FACES program in funding crisis

A student works on an art project during a FACES class.

Photo by Jolene Guzman
A student works on an art project during a FACES class.



FALLS CITY — The Family Academics Community and Enrichment for Success program, aka FACES, in Falls City was passed over for a third 21st Century Community Learning Center grant.

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Falls City’s FACES after school program was denied a 21st Century Community Learning Center Grant.

That means the program is scrambling to make up for the $298,000 that the grant would have provided the program over the next five years. FACES will have to wait for the next five-year cycle to reapply for the funding. The grant is structured to provide 100 percent funding for three years and 75 percent and 50 percent in the fourth and fifth years, respectively.

FACES Director Amy Houghtaling said she was notified on June 29 that FACES application — the third the program has submitted — was scored too low to be awarded money. The program launched 10 years ago and has grown steadily in activities and enrichment classes offered, Houghtaling said.

“We’re still just dumbfounded and devastated,” Houghtaling said July 6.

The notification was more than four weeks late, according to ODE’s timeline. Application scorers were being trained on the day districts were supposed to receive notification, Houghtaling said.

As of July 6, she’s received no response from the Office of Teaching, Learning and Assessment, which manages the grant on behalf of the federal government.

“Of course, the five-year grant wasn’t for sure, but we have a pretty prominent, ongoing program for 10 years that is serving our community in a huge capacity,” Houghtaling said. “We’ve always been in good standing with the state and have had good program evaluations.”

On July 6, the district sent a letter of appeal to ODE, questioning whether the scorers had the background and information to judge a rural district’s application.

It also listed as concerns that the state didn’t follow its own time line and the lack of information provided since denial.

“While reviewing our application, we have agonized over what could have gone wrong. Given that we have not received any specific feedback, the process has only left us guessing,” the letter read. “Given that your department did not honor its own time line, that scorers were not hired and trained in a timely manner, that meaningful feedback is not being provided, we appeal the decision not to grant Falls City School District any 21st Century Community Learning Center funds.”

The failure to receive the grant means that FACES will have to scale back unless it finds other grants, donations, and volunteers to make up for losses. Houghtaling said there’s one things she’s certain of — the program is essential to students and families.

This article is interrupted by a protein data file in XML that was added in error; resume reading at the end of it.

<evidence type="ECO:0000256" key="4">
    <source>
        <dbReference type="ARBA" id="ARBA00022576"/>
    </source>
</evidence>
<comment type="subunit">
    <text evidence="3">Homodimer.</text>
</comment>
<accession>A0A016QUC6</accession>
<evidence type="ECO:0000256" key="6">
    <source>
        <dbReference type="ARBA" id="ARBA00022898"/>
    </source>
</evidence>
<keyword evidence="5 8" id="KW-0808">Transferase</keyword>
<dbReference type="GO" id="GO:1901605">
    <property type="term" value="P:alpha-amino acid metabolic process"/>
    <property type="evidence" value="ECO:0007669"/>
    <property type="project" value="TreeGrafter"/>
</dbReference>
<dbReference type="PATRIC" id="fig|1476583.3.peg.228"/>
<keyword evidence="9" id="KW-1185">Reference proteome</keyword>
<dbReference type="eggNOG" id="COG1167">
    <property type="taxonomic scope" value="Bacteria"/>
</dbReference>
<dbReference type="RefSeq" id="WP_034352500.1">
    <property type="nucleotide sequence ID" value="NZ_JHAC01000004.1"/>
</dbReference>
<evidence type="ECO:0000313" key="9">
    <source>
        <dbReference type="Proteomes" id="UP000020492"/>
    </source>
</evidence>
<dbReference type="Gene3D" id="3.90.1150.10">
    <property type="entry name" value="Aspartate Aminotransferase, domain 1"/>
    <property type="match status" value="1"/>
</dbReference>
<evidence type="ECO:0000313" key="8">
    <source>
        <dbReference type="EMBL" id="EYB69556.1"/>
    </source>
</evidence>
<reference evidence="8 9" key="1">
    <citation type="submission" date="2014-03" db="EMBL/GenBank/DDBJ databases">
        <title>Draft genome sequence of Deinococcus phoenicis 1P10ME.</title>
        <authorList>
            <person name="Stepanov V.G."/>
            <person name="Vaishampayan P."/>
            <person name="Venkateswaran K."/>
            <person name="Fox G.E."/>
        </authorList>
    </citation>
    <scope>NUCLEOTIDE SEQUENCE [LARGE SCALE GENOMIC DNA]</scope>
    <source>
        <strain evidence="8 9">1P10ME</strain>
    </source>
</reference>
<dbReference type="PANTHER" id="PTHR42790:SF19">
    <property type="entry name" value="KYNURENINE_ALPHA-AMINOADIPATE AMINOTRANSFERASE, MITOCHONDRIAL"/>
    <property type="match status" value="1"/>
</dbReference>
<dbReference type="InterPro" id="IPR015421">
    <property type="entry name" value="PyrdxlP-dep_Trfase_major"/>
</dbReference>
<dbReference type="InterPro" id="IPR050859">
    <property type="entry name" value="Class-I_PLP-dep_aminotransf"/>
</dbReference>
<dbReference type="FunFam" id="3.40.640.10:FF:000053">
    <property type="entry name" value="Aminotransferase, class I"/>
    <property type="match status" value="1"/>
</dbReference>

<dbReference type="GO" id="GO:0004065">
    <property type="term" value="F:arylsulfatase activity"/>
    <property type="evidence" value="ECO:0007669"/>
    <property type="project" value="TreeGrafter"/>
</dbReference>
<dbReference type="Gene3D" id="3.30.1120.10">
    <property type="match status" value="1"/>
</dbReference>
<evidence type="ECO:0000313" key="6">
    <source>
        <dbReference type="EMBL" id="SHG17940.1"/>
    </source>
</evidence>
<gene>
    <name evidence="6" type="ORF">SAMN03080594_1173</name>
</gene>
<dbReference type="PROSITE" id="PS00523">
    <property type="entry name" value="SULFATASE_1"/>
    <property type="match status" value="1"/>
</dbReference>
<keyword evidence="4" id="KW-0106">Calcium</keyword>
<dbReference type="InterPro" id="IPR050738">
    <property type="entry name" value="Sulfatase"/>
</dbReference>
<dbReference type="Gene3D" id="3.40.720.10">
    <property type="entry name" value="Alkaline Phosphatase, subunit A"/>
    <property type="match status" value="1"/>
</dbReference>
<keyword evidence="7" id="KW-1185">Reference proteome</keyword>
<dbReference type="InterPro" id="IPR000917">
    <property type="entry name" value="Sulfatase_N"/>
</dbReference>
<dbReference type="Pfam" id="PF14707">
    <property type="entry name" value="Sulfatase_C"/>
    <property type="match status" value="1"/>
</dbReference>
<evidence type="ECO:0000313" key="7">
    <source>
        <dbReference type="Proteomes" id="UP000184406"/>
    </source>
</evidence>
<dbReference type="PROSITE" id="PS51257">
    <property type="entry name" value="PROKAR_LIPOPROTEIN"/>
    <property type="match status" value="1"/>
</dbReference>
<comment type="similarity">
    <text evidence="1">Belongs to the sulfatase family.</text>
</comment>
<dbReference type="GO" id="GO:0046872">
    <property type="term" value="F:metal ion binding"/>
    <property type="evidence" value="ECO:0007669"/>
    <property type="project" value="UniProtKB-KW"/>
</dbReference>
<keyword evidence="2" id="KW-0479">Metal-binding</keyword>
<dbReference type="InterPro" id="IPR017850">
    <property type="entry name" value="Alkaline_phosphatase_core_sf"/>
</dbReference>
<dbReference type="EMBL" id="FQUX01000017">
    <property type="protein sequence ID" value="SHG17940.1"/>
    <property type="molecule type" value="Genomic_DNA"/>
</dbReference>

FACES offers three terms of enrichment classes — such as acting, cooking, videography and 3D printing — and help with homework all school year. It sponsors Friday field trips and job programs for older students.

“We need FACES to exist. That provides our students with one extra meal in the afternoon, provides them with activities they’re not going to get, and experiences outside of Falls City,” Houghtaling said. “And work experience some of them don’t have the ability to leave Falls City for. We are going to figure out how we are going to make FACES exist, but we need help.”

Lynn Bailey, FACES’ sustainability coordinator, said she and Houghtaling have spent the time since notification informing community partners and asking for help finding alternate funding sources.

“It’s very disappointing, but I feel like we are not going down without a fight,” Bailey said.

She said it’s frustrating because she’s been involved since the beginning 10 years ago and has seen it become a necessity for students and their parents. Bailey said field trips on Friday may be one of the cuts.

“That’s likely going to be a hardship for our families,” she said. “That was a safe place to have kids while they are at work on Fridays.”

She said that local and state grant organizations have been supportive of the program, allowing it to not only maintain enrichment classes and work opportunities, but expand them in the last two years.

“It’s grown into this pretty amazing program,” she said. “It’s absolutely heartbreaking that we don’t know for sure how to keep it going.”

Houghtaling said FACES staff will meet with the Falls City School Board soon to see if the district can offer any financial support and prioritize what the program needs to offer to serve meals and meet other grant obligations.

“We are not giving up hope. We’re going to make sure that we have some sort of programming for our youth,” she said. “It’s just going to be a lot of work and we are already wearing so many multiple hats in our district. We’ll get there.”



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